Government and philanthropy often share common goals and a capacity to enable wide-scale systems change. When they work together, they make ideal partners—philanthropy contributing nimbleness and a spirit of experimentation, while government commands the resources to sustain what works. In Los Angeles County, such collaboration was catalyzed by the murder of an 8-year-old boy in 2013. This tragic death prompted the Board of Supervisors to empanel a commission of notable child welfare experts to examine systemic failures.
Since then, an increasingly durable and agile spirit of collaboration in L.A. has fueled an ability to test new ideas, assess their effectiveness, and bring them to scale in ways that significantly impact child welfare reform. As a result of these efforts, the previously siloed and reactive child protection system is moving toward becoming a more integrated countywide child well-being system. Cultivating Hope Through Action: How Public-Private Partnerships Are Strengthening Child and Family Well-Being in L.A. County, is a report chronicling the work that drove increased collaboration and funding in L.A. County. It also addresses ways to grow similar collaborative ecosystems for child and family well-being in the future. Read the executive summary and full report below.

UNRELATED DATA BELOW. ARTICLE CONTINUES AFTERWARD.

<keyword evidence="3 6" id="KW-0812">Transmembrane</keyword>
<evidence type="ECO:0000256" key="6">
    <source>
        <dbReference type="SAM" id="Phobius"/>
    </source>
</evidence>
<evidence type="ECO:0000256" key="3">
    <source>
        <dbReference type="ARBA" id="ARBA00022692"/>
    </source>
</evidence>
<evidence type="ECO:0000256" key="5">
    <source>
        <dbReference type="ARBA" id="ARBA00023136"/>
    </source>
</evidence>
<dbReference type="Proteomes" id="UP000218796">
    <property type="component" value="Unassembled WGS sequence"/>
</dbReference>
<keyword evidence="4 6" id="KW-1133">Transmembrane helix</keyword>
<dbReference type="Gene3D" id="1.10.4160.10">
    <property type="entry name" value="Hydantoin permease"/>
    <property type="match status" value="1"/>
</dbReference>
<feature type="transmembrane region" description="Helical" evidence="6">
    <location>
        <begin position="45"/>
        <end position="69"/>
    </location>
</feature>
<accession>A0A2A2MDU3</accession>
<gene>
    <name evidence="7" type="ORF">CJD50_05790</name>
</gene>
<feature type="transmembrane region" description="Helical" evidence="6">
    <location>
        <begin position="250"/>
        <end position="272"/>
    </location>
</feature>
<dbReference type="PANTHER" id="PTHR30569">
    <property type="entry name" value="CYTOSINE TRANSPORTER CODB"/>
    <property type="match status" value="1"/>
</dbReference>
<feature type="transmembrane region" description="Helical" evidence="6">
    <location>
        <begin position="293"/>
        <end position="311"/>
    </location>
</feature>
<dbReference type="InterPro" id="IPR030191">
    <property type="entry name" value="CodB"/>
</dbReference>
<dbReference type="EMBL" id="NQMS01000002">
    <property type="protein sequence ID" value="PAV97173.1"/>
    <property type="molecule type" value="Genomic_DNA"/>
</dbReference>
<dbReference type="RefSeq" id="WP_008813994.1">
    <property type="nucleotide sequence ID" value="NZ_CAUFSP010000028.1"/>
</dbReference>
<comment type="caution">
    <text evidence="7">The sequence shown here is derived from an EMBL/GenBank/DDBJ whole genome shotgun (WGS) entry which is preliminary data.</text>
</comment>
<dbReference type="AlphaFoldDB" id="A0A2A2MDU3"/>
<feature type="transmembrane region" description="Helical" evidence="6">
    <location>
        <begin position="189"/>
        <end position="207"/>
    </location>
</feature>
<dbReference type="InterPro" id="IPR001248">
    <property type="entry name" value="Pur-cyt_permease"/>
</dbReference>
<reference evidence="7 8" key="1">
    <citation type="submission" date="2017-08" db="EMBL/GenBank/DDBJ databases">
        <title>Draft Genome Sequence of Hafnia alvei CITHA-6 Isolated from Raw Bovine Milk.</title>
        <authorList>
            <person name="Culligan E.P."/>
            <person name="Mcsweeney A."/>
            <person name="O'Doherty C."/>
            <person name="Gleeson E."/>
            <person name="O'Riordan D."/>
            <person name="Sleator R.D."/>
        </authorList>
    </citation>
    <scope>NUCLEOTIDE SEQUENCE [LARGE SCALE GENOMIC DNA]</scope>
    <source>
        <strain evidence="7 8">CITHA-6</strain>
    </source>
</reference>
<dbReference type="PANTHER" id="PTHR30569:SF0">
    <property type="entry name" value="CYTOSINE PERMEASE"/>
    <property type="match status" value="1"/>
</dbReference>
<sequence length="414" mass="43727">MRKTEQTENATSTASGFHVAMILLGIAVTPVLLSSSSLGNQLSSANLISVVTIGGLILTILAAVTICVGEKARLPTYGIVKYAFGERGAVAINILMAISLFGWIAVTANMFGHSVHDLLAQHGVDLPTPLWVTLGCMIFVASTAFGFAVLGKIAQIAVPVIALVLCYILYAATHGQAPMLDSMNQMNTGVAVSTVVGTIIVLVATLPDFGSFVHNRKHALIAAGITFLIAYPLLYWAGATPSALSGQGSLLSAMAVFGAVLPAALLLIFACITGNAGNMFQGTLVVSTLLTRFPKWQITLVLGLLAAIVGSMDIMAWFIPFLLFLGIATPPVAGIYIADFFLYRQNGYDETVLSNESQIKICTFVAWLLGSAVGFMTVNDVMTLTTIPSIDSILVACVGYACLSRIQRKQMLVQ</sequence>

Selena joined the Foundation in 2019. After receiving her B.A. in Economics from UC San Diego, she worked as an Accounting Assistant at a private company and as a tax preparer at the IRS Volunteer Income Tax Assistance program. It was through volunteering at the program where she was inspired to use accounting to serve the community. She earned a master’s degree in Business Taxation from USC Leventhal School of Accounting and worked for Grant Thornton LLP where she specialized in Not-for-Profit tax and prepared federal and state income tax returns for not-for-profits and foundations.